Organizations like Mobile Pathways enable thousands of people to receive critical information for their processes. Mobile Pathways' alliances with other NGOs, like Lawyers for Good Government, benefit various groups dedicated to helping asylum seekers through their technology.

After five years, I received asylum in April. Now, I can start the process to become a legal permanent resident—maybe in another five years, I’ll be a U.S. citizen. I have had the opportunity to save my life and become the person I want to be, allowing me to work with people who need these tools.

Estuardo Cifuentes

How can Welcomers support the work of Mobile Pathways?

I would really like this question to be answered by Ana Ortega-Villegas, Program Director at Mobile Pathways.

Ana: I think Mobile Pathways wouldn't exist without our partners, because our partners are the experts. They're the ones sharing that information through our platform. So I think as Welcomers first, we need to understand that seeking asylum and refuge is a basic human right, and that our country has made those commitments at the international and national level. We have been a welcoming community, that's how our country was born. As Welcomers, we should remind each other of that kindness that exists around our communities.

And as Estuardo said, use your voice to advocate at any level—talk to your members of Congress, talk to your friends, share the work that you’re doing. Support the NGOs, support the people, use your voice to advocate for the protection of the asylum and refugee system, and speak out when there is injustice. People don’t leave their homes and their families and everything they have worked so hard for just for a better life. People are forced, and it’s a very painful journey.

Asylum Navigator gives instant insights and contextualized about asylum seekers' cases.

Also, our Asylum Navigator shows the power of information, and how information can help someone feel a little bit less stressed out to make an informed decision. For asylum seekers stranded at the border, access to information is so difficult. At Mobile Pathways, we believe technology should be used for good. With the Asylum Navigator, what the hope of our team is, to allow people who are in the process who are trying to make informed decisions on where to go and relocate to, and give them an idea of what that asylum process looks like. The Asylum Navigator dashboard shows you based on your nationality, based on if you have an idea which city in the U.S. you may be relocating into, and if you know who your immigration judge is, it can give you an idea of the outcomes of being granted or denied.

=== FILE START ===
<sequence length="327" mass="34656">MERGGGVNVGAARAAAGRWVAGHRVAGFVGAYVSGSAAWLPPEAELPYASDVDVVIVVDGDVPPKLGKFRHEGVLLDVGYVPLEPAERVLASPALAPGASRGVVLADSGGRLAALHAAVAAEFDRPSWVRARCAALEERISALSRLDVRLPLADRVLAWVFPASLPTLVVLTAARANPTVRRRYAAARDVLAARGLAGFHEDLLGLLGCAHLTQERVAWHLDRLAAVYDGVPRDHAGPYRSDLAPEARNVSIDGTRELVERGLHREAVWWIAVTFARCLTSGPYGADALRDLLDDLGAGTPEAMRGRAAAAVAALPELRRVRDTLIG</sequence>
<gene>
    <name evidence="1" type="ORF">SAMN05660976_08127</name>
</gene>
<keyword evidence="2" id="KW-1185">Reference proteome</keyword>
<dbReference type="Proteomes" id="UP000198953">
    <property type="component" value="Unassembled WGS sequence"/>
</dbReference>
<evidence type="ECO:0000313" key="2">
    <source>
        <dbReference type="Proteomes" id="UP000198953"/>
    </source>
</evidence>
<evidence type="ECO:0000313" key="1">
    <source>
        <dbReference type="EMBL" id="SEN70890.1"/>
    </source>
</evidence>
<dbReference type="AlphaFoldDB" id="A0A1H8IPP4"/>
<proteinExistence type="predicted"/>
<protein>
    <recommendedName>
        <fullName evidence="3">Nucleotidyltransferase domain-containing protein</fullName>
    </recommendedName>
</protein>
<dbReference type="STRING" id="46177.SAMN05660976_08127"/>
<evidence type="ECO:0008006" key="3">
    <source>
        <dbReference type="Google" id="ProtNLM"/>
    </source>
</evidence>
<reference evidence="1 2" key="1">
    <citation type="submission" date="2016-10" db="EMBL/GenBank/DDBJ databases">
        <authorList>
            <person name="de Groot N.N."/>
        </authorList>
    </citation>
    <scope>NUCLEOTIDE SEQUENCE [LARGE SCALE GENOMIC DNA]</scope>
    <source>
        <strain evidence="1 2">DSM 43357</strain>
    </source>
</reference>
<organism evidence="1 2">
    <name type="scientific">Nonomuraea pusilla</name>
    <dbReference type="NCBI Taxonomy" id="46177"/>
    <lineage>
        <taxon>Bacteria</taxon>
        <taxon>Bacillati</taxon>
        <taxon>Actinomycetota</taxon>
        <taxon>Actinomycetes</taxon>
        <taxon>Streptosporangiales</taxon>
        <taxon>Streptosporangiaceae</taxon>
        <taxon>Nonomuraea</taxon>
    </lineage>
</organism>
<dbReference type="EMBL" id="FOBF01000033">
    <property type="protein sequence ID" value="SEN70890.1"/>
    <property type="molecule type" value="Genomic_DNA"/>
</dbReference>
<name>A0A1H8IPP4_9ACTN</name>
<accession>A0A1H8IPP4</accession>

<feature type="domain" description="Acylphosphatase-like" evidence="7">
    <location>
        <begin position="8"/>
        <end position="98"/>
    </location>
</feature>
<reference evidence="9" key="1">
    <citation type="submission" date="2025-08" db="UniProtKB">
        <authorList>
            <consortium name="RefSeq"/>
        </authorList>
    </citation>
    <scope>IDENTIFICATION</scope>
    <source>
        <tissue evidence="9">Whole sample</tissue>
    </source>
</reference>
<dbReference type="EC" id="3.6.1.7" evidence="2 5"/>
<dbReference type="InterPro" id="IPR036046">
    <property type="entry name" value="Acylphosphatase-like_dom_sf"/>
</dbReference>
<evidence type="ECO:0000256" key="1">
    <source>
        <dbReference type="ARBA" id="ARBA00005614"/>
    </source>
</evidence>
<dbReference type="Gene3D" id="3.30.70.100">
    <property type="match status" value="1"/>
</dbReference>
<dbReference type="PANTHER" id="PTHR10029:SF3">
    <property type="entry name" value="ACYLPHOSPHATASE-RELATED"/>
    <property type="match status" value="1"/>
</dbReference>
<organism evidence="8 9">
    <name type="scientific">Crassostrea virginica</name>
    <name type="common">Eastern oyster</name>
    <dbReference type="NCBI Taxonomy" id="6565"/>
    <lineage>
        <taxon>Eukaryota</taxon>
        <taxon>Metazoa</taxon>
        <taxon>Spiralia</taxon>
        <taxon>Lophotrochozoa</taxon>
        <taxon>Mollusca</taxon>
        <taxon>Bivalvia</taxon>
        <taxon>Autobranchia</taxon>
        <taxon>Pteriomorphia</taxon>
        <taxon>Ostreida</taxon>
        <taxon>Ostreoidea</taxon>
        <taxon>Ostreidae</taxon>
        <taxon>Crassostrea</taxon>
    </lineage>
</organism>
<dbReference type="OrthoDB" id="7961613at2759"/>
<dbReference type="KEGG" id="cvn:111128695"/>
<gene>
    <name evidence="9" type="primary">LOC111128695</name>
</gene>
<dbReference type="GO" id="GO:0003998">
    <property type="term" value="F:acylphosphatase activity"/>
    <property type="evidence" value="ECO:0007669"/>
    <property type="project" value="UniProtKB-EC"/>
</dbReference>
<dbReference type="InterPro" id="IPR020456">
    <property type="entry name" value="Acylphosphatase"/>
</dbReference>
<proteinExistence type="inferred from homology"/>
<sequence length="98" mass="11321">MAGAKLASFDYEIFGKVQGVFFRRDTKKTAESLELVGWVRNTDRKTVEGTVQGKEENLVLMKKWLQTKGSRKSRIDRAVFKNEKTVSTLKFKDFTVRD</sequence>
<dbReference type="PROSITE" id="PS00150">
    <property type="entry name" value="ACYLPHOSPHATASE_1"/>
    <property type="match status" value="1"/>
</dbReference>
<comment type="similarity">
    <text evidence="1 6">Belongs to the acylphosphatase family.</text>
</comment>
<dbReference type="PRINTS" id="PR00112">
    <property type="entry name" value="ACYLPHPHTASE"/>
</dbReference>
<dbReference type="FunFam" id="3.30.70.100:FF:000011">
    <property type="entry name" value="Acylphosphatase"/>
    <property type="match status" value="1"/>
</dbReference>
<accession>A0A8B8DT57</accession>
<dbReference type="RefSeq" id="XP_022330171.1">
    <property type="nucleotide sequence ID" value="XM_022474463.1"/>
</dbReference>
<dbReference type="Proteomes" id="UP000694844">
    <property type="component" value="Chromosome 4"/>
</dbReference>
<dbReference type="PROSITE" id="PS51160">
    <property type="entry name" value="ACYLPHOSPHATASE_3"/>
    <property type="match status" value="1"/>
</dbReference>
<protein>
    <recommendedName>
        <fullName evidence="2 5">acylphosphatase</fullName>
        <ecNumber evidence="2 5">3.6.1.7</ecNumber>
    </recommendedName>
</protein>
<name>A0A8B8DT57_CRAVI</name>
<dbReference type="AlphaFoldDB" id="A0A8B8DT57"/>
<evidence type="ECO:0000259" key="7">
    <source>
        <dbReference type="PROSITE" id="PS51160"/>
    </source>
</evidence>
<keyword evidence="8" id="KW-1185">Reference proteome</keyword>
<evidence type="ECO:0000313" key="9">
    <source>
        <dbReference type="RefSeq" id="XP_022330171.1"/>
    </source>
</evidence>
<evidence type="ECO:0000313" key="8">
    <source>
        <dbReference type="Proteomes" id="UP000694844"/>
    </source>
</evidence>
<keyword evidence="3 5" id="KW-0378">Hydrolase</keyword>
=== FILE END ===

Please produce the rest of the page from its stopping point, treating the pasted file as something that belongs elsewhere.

Estuardo: I use this tool every day, even for my own case. It allowed me to about the judge assigned to my case and what to face in the court.

Is there anything else you'd like to highlight?

I urge everyone fighting for migrants to stay strong, protect those fleeing for their lives, and unite to make their process less painful and more human.

Estuardo's story highlights the vital role technology plays in navigating the complexities of the legal immigration process. Mobile Pathways, through its innovative tools and partnerships, continues to provide essential support and information to newcomers seeking a better life in the United States. As we commemorate World Refugee Day, it's important to recognize and support the organizations and individuals dedicated to making the journey of asylum seekers safer and more informed.

Support Mobile Pathways and their mission to aid asylum seekers. Advocate for policies that protect human rights, share this story to raise awareness, and consider donating to support the continued development of crucial technologies like the Asylum Navigator. Donate: HERE 

Together, we can make a difference in the lives of those seeking safety and a fresh start.